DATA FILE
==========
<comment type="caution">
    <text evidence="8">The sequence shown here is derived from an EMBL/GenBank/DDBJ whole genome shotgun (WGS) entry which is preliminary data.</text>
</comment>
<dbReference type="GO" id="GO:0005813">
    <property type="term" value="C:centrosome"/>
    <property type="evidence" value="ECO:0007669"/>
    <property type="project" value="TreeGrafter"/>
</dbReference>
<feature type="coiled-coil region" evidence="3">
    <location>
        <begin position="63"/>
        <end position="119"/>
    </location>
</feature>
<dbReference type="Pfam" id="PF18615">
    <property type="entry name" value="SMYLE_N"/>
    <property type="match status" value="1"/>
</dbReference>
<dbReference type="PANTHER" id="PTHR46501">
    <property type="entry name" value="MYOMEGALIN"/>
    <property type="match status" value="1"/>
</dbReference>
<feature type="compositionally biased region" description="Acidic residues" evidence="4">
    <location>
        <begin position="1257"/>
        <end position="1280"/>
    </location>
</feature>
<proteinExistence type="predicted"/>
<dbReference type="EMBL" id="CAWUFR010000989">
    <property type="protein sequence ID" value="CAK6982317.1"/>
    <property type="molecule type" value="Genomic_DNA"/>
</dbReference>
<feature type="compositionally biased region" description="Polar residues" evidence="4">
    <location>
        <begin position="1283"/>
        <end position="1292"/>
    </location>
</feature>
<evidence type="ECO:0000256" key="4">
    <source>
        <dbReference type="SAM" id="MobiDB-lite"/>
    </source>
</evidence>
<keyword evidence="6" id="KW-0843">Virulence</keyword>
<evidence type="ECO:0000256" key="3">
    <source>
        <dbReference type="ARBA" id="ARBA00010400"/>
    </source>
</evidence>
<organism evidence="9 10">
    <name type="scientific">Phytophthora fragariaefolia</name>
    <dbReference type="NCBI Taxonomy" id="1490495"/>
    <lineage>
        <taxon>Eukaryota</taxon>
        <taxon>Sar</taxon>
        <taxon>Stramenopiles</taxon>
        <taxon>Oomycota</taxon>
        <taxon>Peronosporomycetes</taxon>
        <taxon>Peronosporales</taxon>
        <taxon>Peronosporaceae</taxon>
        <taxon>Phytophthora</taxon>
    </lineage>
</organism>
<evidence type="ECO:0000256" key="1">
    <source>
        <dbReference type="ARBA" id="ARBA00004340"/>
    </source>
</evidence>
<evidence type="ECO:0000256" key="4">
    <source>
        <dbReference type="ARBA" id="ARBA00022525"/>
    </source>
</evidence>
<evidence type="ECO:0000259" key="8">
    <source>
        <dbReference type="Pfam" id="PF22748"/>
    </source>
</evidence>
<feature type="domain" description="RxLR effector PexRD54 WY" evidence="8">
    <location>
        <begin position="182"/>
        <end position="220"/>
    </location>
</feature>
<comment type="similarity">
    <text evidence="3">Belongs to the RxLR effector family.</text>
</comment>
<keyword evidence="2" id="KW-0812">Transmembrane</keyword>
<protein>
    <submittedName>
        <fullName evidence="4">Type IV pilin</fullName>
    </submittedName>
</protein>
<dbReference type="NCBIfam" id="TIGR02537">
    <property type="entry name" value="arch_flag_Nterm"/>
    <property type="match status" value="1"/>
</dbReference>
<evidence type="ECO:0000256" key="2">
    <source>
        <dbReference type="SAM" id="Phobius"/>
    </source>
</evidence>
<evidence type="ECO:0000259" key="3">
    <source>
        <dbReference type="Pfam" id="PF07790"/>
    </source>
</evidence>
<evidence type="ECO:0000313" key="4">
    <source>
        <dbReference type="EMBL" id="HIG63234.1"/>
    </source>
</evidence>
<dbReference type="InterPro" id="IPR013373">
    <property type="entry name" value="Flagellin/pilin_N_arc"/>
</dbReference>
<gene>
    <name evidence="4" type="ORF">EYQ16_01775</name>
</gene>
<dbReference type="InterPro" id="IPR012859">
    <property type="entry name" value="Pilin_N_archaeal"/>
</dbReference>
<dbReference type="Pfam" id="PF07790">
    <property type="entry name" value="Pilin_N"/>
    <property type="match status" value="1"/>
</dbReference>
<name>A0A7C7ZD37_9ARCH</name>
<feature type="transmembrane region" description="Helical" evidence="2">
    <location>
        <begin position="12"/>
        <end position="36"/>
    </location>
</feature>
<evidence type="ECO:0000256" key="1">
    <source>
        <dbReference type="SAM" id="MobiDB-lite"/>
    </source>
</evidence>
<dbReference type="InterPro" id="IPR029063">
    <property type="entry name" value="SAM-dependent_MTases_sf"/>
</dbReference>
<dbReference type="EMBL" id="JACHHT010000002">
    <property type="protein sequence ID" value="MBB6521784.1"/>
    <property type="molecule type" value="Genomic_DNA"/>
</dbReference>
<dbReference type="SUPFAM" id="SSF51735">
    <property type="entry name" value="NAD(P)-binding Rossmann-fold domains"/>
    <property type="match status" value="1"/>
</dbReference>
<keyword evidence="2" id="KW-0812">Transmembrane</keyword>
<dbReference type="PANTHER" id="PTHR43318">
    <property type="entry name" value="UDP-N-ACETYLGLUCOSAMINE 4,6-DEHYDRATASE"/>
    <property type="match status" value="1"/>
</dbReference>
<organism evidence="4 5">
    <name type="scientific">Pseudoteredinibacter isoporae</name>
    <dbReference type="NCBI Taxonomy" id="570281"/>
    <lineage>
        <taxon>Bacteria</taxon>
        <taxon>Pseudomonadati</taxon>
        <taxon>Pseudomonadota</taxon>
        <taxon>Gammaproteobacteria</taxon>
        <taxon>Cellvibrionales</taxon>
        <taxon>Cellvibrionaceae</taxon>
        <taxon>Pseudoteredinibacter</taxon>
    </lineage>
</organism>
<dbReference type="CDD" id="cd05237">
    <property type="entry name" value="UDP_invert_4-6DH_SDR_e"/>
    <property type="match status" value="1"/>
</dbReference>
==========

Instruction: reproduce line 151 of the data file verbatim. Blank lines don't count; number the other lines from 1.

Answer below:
<dbReference type="PANTHER" id="PTHR43318">